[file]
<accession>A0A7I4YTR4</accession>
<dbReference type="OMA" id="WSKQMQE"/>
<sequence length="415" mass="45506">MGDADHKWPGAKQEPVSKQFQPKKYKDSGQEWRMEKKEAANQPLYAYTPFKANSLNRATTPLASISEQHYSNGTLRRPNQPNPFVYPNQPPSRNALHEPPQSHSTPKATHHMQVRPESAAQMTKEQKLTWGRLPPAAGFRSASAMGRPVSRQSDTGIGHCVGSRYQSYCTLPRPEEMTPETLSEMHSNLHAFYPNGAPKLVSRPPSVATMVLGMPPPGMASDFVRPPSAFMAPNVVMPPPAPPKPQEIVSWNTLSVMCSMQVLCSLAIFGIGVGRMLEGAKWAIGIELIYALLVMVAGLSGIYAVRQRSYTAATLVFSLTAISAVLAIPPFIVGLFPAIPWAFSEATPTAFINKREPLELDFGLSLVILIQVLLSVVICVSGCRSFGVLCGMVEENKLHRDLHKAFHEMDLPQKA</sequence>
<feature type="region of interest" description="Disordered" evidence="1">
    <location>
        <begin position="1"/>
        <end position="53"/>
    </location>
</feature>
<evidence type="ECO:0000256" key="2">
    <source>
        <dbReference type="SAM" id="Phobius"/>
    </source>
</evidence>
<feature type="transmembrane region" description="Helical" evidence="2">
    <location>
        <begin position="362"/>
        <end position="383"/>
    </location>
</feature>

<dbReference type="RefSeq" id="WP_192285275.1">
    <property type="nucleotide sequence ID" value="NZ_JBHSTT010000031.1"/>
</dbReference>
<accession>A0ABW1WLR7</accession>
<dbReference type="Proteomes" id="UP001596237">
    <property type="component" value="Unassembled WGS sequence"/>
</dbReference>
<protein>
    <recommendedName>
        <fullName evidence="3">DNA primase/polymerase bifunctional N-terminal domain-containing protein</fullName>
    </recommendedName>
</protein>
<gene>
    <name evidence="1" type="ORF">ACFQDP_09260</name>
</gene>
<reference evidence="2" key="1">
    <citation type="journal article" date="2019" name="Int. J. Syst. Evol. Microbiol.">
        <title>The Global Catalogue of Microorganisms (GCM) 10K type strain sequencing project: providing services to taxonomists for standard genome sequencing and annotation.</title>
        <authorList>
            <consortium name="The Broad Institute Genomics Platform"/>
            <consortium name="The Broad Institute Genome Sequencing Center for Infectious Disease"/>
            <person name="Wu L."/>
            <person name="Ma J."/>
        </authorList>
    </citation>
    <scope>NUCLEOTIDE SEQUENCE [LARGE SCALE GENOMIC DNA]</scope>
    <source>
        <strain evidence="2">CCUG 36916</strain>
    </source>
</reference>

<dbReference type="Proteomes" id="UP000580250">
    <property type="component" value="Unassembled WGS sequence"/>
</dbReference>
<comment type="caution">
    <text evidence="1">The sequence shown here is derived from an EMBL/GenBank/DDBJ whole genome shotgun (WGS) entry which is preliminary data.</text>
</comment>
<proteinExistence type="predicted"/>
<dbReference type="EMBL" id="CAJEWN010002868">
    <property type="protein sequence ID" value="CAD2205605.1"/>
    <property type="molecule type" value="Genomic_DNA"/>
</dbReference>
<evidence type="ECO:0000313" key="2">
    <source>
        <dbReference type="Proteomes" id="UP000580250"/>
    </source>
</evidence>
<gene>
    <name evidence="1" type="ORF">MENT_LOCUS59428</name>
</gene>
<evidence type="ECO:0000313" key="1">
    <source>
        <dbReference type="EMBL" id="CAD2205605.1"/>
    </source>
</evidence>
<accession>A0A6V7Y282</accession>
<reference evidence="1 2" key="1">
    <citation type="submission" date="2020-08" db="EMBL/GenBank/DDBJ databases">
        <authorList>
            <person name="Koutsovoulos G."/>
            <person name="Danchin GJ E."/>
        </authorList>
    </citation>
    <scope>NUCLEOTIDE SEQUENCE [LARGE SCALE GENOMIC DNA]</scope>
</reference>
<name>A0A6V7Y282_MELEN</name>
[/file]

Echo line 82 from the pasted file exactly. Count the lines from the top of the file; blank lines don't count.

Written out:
    </citation>